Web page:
NoteClick here to go to documentation for the latest version of YugaByte DB.
Keyspaces, tables, rows and columns
Cassandra keyspaces are a collection of tables. They are analogous to SQL namespaces. Typically, each application creates all its tables in one keyspace.
A table is a collection of data. A keyspace most often contains one or more tables. Each table is identified by a name. Tables have a set of columns and contain records (rows) with data. Tables can be created, dropped, and altered at runtime without blocking updates and queries.
Each table contains multiple rows of data. A row is a set of columns that is uniquely identifiable among all of the other rows.
Each row is composed of one or more columns. A column is a fundamental data element, and does not need to be broken down any further.
As the example of a
users table which holds information about users of a service.
|1001||Sherlock||Holmes||221b Baker St, London, UK|
|1003||Clark||Kent||344 Clinton Street, Metropolis|
Note the following about the
- Each row in the table has a unique value for the primary key column (
- Other than the primary key, the
userstable has three other columns -
addresseach of which is a string.
- Some columns may have no data (for example, James Bond’s address
addressis unknown). These have
nullvalues in the database.
Now consider another example of the
books table that keeps track of authors and the books they have written.
|Charles Dickens||Oliver Twist||9.25||1837||serial novel|
|Charles Dickens||A Tale of Two Cities||11.40||1859||historical novel|
Note the following about the
- The primary key for this table consists of two columns -
book_title. Each row in the table must have values for these two attributes, and the combination of these values must be unique.
- Other than the primary key, the table has other columns such as
- The columns
priceis a float,
yearis an integer.
When creating a table, the primary key of the table must be specified in addition to the table name. The primary key uniquely identifies each row in the table, therefore no two rows can have the same key.
There are two types of primary keys, and they are described below.
Partition key columns (required)
Such tables have simple primary keys. One or more columns of a table can be made the partition key columns. The values of the partition key columns are used to compute an internal hash value. This hash value determines the tablet (or partition) in which the row will be stored. This has two implications:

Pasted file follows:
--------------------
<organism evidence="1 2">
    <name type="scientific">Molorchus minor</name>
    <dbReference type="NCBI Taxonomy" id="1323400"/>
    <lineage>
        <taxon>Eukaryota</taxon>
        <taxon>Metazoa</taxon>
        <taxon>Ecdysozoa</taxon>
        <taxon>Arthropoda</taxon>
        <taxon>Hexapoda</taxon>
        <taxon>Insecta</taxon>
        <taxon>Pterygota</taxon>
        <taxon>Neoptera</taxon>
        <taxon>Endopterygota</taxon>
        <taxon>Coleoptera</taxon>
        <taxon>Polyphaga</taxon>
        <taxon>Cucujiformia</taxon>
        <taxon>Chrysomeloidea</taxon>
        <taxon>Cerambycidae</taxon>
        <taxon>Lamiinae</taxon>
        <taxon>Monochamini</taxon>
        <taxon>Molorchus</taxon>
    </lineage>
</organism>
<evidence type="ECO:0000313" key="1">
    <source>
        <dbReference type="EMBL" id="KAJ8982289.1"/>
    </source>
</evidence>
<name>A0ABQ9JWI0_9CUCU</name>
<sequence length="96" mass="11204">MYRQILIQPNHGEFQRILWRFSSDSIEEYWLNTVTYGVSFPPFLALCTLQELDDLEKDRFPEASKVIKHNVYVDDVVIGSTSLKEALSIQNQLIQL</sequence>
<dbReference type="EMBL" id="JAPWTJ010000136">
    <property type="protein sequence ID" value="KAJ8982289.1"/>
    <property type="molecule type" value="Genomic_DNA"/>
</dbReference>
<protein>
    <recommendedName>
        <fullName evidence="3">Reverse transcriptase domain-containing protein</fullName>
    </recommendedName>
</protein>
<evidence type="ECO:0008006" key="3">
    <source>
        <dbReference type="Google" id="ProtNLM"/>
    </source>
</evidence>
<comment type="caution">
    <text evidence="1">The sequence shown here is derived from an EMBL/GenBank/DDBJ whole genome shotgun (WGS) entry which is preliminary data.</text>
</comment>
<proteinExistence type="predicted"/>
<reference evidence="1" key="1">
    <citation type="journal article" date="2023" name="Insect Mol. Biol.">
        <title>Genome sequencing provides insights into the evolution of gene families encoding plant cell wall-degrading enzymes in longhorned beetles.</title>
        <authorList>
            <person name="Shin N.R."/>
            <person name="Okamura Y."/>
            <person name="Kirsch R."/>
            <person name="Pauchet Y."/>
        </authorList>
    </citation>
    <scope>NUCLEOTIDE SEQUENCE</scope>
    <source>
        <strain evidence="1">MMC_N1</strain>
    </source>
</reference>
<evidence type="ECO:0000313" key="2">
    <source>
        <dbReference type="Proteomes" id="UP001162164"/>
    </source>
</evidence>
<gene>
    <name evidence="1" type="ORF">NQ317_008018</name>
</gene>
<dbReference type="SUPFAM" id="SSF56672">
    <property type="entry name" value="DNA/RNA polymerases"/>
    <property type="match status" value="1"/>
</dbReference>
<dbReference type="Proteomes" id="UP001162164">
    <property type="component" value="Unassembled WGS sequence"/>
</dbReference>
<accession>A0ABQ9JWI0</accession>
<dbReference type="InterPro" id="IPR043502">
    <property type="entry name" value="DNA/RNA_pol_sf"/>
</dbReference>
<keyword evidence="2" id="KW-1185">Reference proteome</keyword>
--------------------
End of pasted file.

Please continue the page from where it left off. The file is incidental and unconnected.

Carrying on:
Each unique set of partition key values is hashed and distributed across nodes randomly to ensure uniform utilization of the cluster.
All the data for a unique set of partition key values are always stored on the same node. This matters only if there are clustering key columns, which are described in the next section.
In the case of the
users table, we can make
user_id column the only primary key column. This is a good choice for a partition key because our queries do not care about the order of the
user_ids. If the table is split into a number of tablets (partitions), the data may be assigned as follows.
|tablet-22||1001||Sherlock||Holmes||221b Baker St, London, UK|
|tablet-4||1003||Clark||Kent||344 Clinton Street, Metropolis|
Clustering key columns (optional)
The clustering columns specify the order in which the column data is sorted and stored on disk for a given unique partition key value. More than one clustering column can be specified, and the columns are sorted in the order they are declared in the clustering column. It is also possible to control the sort order (ascending or descending sort) for these columns. Note that the sort order respects the data type.
In a table that has both partition keys and clustering keys, it is possible for two rows to have the same partition key value and therefore they end up on the same node. However, those rows must have different clustering key values in order to satisfy the primary key requirements.
In the case of the
author is a good partition key and
book_title is a good clustering key. Such a data model would allow easily listing all the books for a given author, as well as look up details of a specific book. This would cause the data to be stored as follows.
|tablet-21||Charles Dickens||A Tale of Two Cities||11.40||1859||historical novel|
|tablet-21||Charles Dickens||Oliver Twist||9.25||1837||serial novel|
Note that if we had made both
book_title partition key columns, we would not be able to list all the books for a given author efficiently.
The partition key columns are also often referred to as its hash columns. This is because an internal hash function is used to distribute data items across tablets based on their partition key values.
The clustering key columns are also referred to as its range columns. This is because rows with the same partition key are stored on disk in sorted order by the clustering key value.